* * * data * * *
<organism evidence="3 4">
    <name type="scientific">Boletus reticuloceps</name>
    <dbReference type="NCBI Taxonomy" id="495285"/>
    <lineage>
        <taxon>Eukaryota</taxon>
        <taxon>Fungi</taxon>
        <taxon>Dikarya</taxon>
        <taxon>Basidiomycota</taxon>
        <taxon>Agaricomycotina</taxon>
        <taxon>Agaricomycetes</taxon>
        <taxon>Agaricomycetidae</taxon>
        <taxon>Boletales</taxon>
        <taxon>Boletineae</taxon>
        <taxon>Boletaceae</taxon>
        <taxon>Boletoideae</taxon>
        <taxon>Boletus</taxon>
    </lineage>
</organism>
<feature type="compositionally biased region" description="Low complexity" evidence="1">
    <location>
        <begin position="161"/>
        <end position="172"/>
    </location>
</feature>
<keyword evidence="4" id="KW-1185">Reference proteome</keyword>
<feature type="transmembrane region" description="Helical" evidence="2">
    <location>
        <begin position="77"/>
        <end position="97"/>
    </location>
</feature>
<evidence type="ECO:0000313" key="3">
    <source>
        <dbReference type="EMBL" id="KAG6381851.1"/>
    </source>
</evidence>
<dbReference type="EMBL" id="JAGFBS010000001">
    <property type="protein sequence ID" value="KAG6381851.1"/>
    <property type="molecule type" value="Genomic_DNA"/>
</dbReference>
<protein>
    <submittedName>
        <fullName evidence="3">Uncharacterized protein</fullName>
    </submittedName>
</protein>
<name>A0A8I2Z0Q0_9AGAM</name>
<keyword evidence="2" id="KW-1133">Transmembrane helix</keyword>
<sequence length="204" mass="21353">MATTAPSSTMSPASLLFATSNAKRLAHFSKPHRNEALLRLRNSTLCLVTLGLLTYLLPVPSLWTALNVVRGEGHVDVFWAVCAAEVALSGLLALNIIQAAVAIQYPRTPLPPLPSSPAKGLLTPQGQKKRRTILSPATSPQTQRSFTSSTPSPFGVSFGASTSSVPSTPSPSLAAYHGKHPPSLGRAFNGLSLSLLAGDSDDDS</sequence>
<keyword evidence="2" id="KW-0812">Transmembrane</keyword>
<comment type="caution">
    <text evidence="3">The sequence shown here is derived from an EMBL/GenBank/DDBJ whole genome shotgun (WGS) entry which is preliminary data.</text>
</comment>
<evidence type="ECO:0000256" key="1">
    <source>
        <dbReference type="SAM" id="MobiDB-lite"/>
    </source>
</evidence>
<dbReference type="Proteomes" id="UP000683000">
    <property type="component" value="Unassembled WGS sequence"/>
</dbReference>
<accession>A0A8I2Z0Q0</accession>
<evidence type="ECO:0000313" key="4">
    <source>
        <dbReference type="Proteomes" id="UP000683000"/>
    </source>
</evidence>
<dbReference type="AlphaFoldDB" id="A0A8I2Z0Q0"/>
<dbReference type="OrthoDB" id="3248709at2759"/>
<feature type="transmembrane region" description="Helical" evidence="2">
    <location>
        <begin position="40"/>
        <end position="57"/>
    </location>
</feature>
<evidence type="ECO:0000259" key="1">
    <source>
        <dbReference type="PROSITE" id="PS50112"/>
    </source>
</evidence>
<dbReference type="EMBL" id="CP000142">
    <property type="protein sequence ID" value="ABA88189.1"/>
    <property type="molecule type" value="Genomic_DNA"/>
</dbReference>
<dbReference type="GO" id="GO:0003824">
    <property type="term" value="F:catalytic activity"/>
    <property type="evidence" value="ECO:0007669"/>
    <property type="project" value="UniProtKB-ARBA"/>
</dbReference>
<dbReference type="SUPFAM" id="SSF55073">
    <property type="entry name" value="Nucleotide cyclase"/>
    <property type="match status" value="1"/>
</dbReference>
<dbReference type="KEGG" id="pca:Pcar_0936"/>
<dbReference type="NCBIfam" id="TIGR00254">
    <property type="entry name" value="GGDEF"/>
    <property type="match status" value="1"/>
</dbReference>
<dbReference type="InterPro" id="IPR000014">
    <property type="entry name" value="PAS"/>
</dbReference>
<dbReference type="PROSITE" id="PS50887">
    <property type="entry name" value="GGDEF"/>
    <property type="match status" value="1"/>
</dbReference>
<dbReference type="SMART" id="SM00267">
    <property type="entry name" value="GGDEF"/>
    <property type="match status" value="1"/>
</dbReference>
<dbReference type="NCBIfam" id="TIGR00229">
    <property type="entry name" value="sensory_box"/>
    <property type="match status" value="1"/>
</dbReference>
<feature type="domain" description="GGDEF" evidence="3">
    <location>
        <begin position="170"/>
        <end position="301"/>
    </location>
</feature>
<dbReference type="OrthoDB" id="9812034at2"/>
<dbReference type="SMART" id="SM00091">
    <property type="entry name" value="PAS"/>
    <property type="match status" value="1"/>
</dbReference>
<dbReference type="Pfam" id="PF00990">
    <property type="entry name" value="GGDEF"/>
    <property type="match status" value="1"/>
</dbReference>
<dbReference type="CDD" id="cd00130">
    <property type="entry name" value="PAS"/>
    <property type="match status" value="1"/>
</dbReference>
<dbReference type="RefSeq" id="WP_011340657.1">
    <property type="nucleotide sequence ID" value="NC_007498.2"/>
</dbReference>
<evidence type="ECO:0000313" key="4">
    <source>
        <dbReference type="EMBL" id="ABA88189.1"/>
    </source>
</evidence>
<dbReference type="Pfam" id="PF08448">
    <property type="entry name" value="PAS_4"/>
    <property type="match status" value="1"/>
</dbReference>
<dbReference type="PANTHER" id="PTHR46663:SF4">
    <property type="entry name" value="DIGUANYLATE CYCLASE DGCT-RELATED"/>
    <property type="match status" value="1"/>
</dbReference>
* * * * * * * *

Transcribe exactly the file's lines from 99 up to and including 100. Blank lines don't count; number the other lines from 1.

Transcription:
    <property type="entry name" value="PAS"/>
</dbReference>